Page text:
To achieve the above-described object, according to the present invention, there is provided an ink jet recording apparatus comprising: an ink holding chamber for holding ink liquid therein; ultrasonic wave generating means having a piezoelectric transducer structure comprising a piezoelectric member, and first and second electrodes formed on opposing surfaces of the piezoelectric member, the piezoelectric transducer structure being coupled acoustically with the ink liquid; drive means for driving the piezoelectric transducer structure; ultrasonic wave focusing means provided over the ultrasonic wave generating means and including an acoustic lens for focusing an ultrasonic wave generated from the ultrasonic wave generating means in a vicinity close to a surface of the ink liquid; and a supporting member for supporting the ultrasonic wave generating means on an opposite side to the ultrasonic wave focusing means, wherein the supporting means supports the ultrasonic wave generating means with an ultrasonic wave canceling medium in a region corresponding to an overlapping region between the piezoelectric transducer structure and the acoustic lens.

Additional objects and advantages of the invention will be set forth in the description which follows, and in part will be obvious from the description, or may be learned by practice of the invention. The objects and advantages of the invention may be realized and obtained by means of the instrumentalities and combinations particularly pointed out in the appended claims.

BRIEF DESCRIPTION OF THE SEVERAL VIEWS OF THE DRAWING

The accompanying drawings, which are incorporated in and constitute a part of the specification, illustrate presently preferred embodiments of the invention, and together with the general description given above and the detailed description of the preferred embodiments given below, serve to explain the principles of the invention.

FIG. 1 is an exploded perspective view illustrating the general relationship among a piezoelectric element, an acoustic lens and a supporting member in an ink jet recording apparatus according to the present invention;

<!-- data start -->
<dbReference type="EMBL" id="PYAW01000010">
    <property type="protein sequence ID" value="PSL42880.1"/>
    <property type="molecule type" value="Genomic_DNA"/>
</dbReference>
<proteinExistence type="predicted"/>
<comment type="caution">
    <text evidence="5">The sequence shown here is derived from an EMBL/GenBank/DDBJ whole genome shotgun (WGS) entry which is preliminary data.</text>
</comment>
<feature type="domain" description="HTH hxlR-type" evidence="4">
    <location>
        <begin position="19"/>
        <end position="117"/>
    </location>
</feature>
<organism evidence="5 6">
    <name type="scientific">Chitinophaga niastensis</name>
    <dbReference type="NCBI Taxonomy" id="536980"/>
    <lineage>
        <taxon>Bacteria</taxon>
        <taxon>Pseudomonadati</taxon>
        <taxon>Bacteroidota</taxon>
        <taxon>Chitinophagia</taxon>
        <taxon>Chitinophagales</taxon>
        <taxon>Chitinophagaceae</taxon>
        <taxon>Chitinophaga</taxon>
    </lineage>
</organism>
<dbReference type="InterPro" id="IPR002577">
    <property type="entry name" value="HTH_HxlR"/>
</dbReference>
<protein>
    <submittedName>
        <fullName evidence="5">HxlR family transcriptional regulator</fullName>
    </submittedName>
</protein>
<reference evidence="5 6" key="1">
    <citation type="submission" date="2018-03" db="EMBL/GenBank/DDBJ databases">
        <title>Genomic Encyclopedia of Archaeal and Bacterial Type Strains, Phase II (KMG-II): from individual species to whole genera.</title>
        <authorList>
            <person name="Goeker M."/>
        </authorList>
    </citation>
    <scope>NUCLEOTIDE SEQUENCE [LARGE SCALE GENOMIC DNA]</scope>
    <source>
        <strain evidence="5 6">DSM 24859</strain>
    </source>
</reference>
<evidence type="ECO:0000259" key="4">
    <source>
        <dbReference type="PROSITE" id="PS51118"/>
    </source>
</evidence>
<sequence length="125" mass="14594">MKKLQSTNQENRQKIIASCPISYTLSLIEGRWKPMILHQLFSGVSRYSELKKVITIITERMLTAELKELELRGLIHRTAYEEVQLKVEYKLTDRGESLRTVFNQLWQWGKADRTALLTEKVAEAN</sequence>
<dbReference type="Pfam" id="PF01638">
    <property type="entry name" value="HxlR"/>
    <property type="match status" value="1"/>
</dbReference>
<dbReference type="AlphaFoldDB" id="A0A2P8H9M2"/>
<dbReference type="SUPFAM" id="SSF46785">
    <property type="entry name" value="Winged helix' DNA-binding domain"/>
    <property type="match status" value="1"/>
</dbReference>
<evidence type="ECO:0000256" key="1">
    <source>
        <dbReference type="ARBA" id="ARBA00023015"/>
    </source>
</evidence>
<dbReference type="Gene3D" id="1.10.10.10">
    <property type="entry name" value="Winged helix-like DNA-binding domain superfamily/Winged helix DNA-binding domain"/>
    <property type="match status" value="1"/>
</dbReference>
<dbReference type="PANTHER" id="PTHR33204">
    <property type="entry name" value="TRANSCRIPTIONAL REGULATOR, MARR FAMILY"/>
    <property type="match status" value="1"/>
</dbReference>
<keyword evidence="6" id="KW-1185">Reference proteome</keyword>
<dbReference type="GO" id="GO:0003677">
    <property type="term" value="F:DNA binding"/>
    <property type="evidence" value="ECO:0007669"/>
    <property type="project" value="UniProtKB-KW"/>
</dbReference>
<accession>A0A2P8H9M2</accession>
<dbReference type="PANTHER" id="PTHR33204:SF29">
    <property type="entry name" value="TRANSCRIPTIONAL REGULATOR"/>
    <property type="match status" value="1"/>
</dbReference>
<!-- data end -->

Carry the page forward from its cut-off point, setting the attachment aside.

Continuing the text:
FIG. 2 is a perspective view schematically illustrating a head portion of an ink jet recording apparatus according to a first embodiment of the present invention;

FIG. 3 is a perspective view schematically illustrating a head portion of an ink jet recording apparatus according to a second embodiment of the present invention;

FIG. 4 is a cross-sectional view schematically illustrating a head portion of an ink jet recording apparatus according to a third embodiment of the present invention;

FIG. 5 is a cross-sectional view schematically illustrating a head portion of an ink jet recording apparatus according to a fourth embodiment of the present invention;

FIG. 6 is a cross-sectional view schematically illustrating a head portion of an ink jet recording apparatus according to a fifth embodiment of the present invention; and

FIG. 7 is a cross-sectional view schematically illustrating a head portion of an ink jet recording apparatus according to a sixth embodiment of the present invention.

DETAILED DESCRIPTION OF THE INVENTION

The inventors of the present invention has already proposed, prior to the present invention, an ink jet recording apparatus of recording an image by ejecting an ink droplet from the surface of liquid ink by the pressure of a radiated ultrasonic wave beam, and emitting the ink droplet on a recording sheet. Such apparatus comprises a plurality of piezoelectric elements arranged at a predetermined interval, and drive means (linear electronic scanning means) for driving part of the piezoelectric elements in group (drive element group) by imparting a predetermined phase difference to them so as to focus the ultrasonic wave beam in the vicinity of the surface of the surface of ink liquid, and emit ink droplets, and for moving the drive element group in a predetermined direction.

These inventors have further proposed, in connection with the just-described ink jet recording apparatus, a structure in which the supporting function is removed from the acoustic lens, and a supporting member, independent of the acoustic lens, is provided in the rear surface of the piezoelectric elements, so as to suppress the lowering of the ink droplet emitting or flying efficiency, which is caused by the attenuation or scattering of the ultrasonic wave occurring while it is propagated within an acoustic lens having a great thickness. In this case, since it is not required that an acoustic lens, especially Fresnel lens, have a further function as a supporting member, the thickness of the lens may be set at the necessary minimum value for focusing the ultrasonic wave. That is, it suffices if the acoustic lens has a thickness approximately the same as that of a piezoelectric member, which is sufficiently thin as compared to the depth of the ink liquid. With this structure, the attenuation and/or scattering of an ultrasonic wave within an acoustic lens can be suppressed to a negligible level, thereby improving the ink droplet emitting or flying efficiency, and increasing the recording speed. In the case where the ultrasonic wave focusing means is made of a Fresnel lens, the thickness of each of depressed and projecting portions is set to be close to (2n+1)/4 (where n is an integer of 0 or more) times of the wavelength of an ultrasonic wave propagating in the Fresnel lens, and the Fresnel lens is made of a material having an acoustic impedance value close to a square root of the product of the acoustic impedance of the piezoelectric member and that of the ink liquid. Thus, the Fresnel lens can be made to have an additional function of an acoustic matching layer. With this structure, the reflection of the ultrasonic wave at the interface is suppressed, and therefore the ink droplet emitting or flying efficiency can be further improved.